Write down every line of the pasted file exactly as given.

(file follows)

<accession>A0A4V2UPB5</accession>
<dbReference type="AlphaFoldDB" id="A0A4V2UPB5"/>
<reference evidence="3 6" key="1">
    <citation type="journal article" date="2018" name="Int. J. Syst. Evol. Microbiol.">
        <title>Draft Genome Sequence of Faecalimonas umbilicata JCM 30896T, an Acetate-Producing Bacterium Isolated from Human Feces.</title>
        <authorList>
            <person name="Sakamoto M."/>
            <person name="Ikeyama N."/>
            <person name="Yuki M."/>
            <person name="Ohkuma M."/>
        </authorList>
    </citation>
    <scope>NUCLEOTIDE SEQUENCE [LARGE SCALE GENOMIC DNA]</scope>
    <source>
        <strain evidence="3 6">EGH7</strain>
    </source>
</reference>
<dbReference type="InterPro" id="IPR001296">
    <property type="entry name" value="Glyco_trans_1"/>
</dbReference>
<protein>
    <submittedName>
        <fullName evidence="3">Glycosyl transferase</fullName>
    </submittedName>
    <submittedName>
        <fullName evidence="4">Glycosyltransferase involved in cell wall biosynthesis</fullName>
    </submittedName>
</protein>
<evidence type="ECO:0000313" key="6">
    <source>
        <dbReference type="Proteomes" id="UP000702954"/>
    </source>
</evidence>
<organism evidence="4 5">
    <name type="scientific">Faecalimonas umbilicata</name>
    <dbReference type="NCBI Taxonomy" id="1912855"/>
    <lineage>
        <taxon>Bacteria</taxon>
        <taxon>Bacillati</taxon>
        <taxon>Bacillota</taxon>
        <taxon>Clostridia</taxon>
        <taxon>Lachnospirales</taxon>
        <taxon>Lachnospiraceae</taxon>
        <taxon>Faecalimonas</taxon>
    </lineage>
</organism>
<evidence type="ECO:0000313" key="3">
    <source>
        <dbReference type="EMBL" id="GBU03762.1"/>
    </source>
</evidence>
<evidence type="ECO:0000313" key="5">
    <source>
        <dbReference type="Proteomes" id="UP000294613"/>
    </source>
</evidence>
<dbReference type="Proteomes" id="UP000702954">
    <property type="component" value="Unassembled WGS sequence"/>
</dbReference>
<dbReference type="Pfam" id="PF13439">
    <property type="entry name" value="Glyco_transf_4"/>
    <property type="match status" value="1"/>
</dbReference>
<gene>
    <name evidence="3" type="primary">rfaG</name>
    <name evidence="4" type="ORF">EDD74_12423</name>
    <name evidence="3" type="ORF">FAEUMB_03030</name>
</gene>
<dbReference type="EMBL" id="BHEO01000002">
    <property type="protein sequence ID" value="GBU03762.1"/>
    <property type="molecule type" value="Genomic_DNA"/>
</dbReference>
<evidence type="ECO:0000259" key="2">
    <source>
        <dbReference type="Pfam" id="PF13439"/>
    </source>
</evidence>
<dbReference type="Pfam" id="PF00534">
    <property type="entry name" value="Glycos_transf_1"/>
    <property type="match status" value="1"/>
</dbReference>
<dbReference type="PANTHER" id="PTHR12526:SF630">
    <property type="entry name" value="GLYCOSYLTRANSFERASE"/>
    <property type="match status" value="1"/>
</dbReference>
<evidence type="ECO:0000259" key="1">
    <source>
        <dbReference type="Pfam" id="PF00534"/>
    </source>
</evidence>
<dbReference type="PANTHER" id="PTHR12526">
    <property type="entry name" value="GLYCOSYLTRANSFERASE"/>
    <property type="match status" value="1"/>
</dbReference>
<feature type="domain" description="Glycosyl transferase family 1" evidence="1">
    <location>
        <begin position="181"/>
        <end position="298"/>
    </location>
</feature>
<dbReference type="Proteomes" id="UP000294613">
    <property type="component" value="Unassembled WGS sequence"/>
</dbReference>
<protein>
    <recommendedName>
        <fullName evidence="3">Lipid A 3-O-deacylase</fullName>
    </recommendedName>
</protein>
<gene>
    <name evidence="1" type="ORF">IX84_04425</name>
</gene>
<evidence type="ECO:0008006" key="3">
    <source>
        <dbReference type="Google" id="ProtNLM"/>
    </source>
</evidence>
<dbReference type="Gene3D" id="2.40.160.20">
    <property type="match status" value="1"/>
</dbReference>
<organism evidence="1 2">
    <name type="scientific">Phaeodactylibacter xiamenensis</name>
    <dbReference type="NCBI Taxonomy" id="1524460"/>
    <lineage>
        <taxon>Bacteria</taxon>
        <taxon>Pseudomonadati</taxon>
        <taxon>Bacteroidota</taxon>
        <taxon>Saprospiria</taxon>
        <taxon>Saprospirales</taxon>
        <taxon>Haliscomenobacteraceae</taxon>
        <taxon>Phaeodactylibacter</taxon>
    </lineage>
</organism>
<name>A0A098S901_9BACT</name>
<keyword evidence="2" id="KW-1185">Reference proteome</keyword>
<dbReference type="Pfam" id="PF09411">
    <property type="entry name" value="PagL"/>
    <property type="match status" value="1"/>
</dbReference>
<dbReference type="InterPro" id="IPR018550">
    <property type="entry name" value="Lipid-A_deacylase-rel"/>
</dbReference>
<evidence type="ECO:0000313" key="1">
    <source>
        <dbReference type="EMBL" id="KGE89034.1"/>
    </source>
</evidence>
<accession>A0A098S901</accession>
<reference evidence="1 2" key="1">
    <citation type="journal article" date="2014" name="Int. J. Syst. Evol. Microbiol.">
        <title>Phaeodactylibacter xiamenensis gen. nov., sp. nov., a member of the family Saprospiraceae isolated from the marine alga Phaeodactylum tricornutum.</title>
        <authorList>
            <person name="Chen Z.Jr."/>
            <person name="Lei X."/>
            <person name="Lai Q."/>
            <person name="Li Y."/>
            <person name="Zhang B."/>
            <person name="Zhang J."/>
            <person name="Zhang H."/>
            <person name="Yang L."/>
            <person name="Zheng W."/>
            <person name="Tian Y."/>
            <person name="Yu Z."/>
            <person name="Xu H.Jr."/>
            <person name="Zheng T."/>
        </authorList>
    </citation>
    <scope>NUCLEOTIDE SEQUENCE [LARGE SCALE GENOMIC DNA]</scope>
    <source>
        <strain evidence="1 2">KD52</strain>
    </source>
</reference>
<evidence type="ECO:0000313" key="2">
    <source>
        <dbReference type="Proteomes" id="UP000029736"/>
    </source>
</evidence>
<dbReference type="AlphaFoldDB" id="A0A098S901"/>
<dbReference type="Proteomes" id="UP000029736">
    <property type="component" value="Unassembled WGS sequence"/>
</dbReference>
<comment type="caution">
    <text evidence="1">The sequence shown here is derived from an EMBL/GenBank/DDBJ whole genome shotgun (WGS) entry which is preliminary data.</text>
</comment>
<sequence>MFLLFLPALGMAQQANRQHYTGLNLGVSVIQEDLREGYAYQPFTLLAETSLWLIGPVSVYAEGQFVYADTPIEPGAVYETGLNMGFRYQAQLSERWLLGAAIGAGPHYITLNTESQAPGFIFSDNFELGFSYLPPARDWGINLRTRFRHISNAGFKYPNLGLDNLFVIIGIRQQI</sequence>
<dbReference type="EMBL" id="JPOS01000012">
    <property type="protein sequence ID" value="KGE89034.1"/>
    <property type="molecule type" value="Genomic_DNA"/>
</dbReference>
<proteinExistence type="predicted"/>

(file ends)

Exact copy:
<accession>A0A4V2UPB5</accession>
<dbReference type="AlphaFoldDB" id="A0A4V2UPB5"/>
<reference evidence="3 6" key="1">
    <citation type="journal article" date="2018" name="Int. J. Syst. Evol. Microbiol.">
        <title>Draft Genome Sequence of Faecalimonas umbilicata JCM 30896T, an Acetate-Producing Bacterium Isolated from Human Feces.</title>
        <authorList>
            <person name="Sakamoto M."/>
            <person name="Ikeyama N."/>
            <person name="Yuki M."/>
            <person name="Ohkuma M."/>
        </authorList>
    </citation>
    <scope>NUCLEOTIDE SEQUENCE [LARGE SCALE GENOMIC DNA]</scope>
    <source>
        <strain evidence="3 6">EGH7</strain>
    </source>
</reference>
<dbReference type="InterPro" id="IPR001296">
    <property type="entry name" value="Glyco_trans_1"/>
</dbReference>
<protein>
    <submittedName>
        <fullName evidence="3">Glycosyl transferase</fullName>
    </submittedName>
    <submittedName>
        <fullName evidence="4">Glycosyltransferase involved in cell wall biosynthesis</fullName>
    </submittedName>
</protein>
<evidence type="ECO:0000313" key="6">
    <source>
        <dbReference type="Proteomes" id="UP000702954"/>
    </source>
</evidence>
<organism evidence="4 5">
    <name type="scientific">Faecalimonas umbilicata</name>
    <dbReference type="NCBI Taxonomy" id="1912855"/>
    <lineage>
        <taxon>Bacteria</taxon>
        <taxon>Bacillati</taxon>
        <taxon>Bacillota</taxon>
        <taxon>Clostridia</taxon>
        <taxon>Lachnospirales</taxon>
        <taxon>Lachnospiraceae</taxon>
        <taxon>Faecalimonas</taxon>
    </lineage>
</organism>
<evidence type="ECO:0000313" key="3">
    <source>
        <dbReference type="EMBL" id="GBU03762.1"/>
    </source>
</evidence>
<evidence type="ECO:0000313" key="5">
    <source>
        <dbReference type="Proteomes" id="UP000294613"/>
    </source>
</evidence>
<dbReference type="Proteomes" id="UP000702954">
    <property type="component" value="Unassembled WGS sequence"/>
</dbReference>
<dbReference type="Pfam" id="PF13439">
    <property type="entry name" value="Glyco_transf_4"/>
    <property type="match status" value="1"/>
</dbReference>
<gene>
    <name evidence="3" type="primary">rfaG</name>
    <name evidence="4" type="ORF">EDD74_12423</name>
    <name evidence="3" type="ORF">FAEUMB_03030</name>
</gene>
<dbReference type="EMBL" id="BHEO01000002">
    <property type="protein sequence ID" value="GBU03762.1"/>
    <property type="molecule type" value="Genomic_DNA"/>
</dbReference>
<evidence type="ECO:0000259" key="2">
    <source>
        <dbReference type="Pfam" id="PF13439"/>
    </source>
</evidence>
<dbReference type="Pfam" id="PF00534">
    <property type="entry name" value="Glycos_transf_1"/>
    <property type="match status" value="1"/>
</dbReference>
<dbReference type="PANTHER" id="PTHR12526:SF630">
    <property type="entry name" value="GLYCOSYLTRANSFERASE"/>
    <property type="match status" value="1"/>
</dbReference>
<evidence type="ECO:0000259" key="1">
    <source>
        <dbReference type="Pfam" id="PF00534"/>
    </source>
</evidence>
<dbReference type="PANTHER" id="PTHR12526">
    <property type="entry name" value="GLYCOSYLTRANSFERASE"/>
    <property type="match status" value="1"/>
</dbReference>
<feature type="domain" description="Glycosyl transferase family 1" evidence="1">
    <location>
        <begin position="181"/>
        <end position="298"/>
    </location>
</feature>
<dbReference type="Proteomes" id="UP000294613">
    <property type="component" value="Unassembled WGS sequence"/>
</dbReference>
<protein>
    <recommendedName>
        <fullName evidence="3">Lipid A 3-O-deacylase</fullName>
    </recommendedName>
</protein>
<gene>
    <name evidence="1" type="ORF">IX84_04425</name>
</gene>
<evidence type="ECO:0008006" key="3">
    <source>
        <dbReference type="Google" id="ProtNLM"/>
    </source>
</evidence>
<dbReference type="Gene3D" id="2.40.160.20">
    <property type="match status" value="1"/>
</dbReference>
<organism evidence="1 2">
    <name type="scientific">Phaeodactylibacter xiamenensis</name>
    <dbReference type="NCBI Taxonomy" id="1524460"/>
    <lineage>
        <taxon>Bacteria</taxon>
        <taxon>Pseudomonadati</taxon>
        <taxon>Bacteroidota</taxon>
        <taxon>Saprospiria</taxon>
        <taxon>Saprospirales</taxon>
        <taxon>Haliscomenobacteraceae</taxon>
        <taxon>Phaeodactylibacter</taxon>
    </lineage>
</organism>
<name>A0A098S901_9BACT</name>
<keyword evidence="2" id="KW-1185">Reference proteome</keyword>
<dbReference type="Pfam" id="PF09411">
    <property type="entry name" value="PagL"/>
    <property type="match status" value="1"/>
</dbReference>
<dbReference type="InterPro" id="IPR018550">
    <property type="entry name" value="Lipid-A_deacylase-rel"/>
</dbReference>
<evidence type="ECO:0000313" key="1">
    <source>
        <dbReference type="EMBL" id="KGE89034.1"/>
    </source>
</evidence>
<accession>A0A098S901</accession>
<reference evidence="1 2" key="1">
    <citation type="journal article" date="2014" name="Int. J. Syst. Evol. Microbiol.">
        <title>Phaeodactylibacter xiamenensis gen. nov., sp. nov., a member of the family Saprospiraceae isolated from the marine alga Phaeodactylum tricornutum.</title>
        <authorList>
            <person name="Chen Z.Jr."/>
            <person name="Lei X."/>
            <person name="Lai Q."/>
            <person name="Li Y."/>
            <person name="Zhang B."/>
            <person name="Zhang J."/>
            <person name="Zhang H."/>
            <person name="Yang L."/>
            <person name="Zheng W."/>
            <person name="Tian Y."/>
            <person name="Yu Z."/>
            <person name="Xu H.Jr."/>
            <person name="Zheng T."/>
        </authorList>
    </citation>
    <scope>NUCLEOTIDE SEQUENCE [LARGE SCALE GENOMIC DNA]</scope>
    <source>
        <strain evidence="1 2">KD52</strain>
    </source>
</reference>
<evidence type="ECO:0000313" key="2">
    <source>
        <dbReference type="Proteomes" id="UP000029736"/>
    </source>
</evidence>
<dbReference type="AlphaFoldDB" id="A0A098S901"/>
<dbReference type="Proteomes" id="UP000029736">
    <property type="component" value="Unassembled WGS sequence"/>
</dbReference>
<comment type="caution">
    <text evidence="1">The sequence shown here is derived from an EMBL/GenBank/DDBJ whole genome shotgun (WGS) entry which is preliminary data.</text>
</comment>
<sequence>MFLLFLPALGMAQQANRQHYTGLNLGVSVIQEDLREGYAYQPFTLLAETSLWLIGPVSVYAEGQFVYADTPIEPGAVYETGLNMGFRYQAQLSERWLLGAAIGAGPHYITLNTESQAPGFIFSDNFELGFSYLPPARDWGINLRTRFRHISNAGFKYPNLGLDNLFVIIGIRQQI</sequence>
<dbReference type="EMBL" id="JPOS01000012">
    <property type="protein sequence ID" value="KGE89034.1"/>
    <property type="molecule type" value="Genomic_DNA"/>
</dbReference>
<proteinExistence type="predicted"/>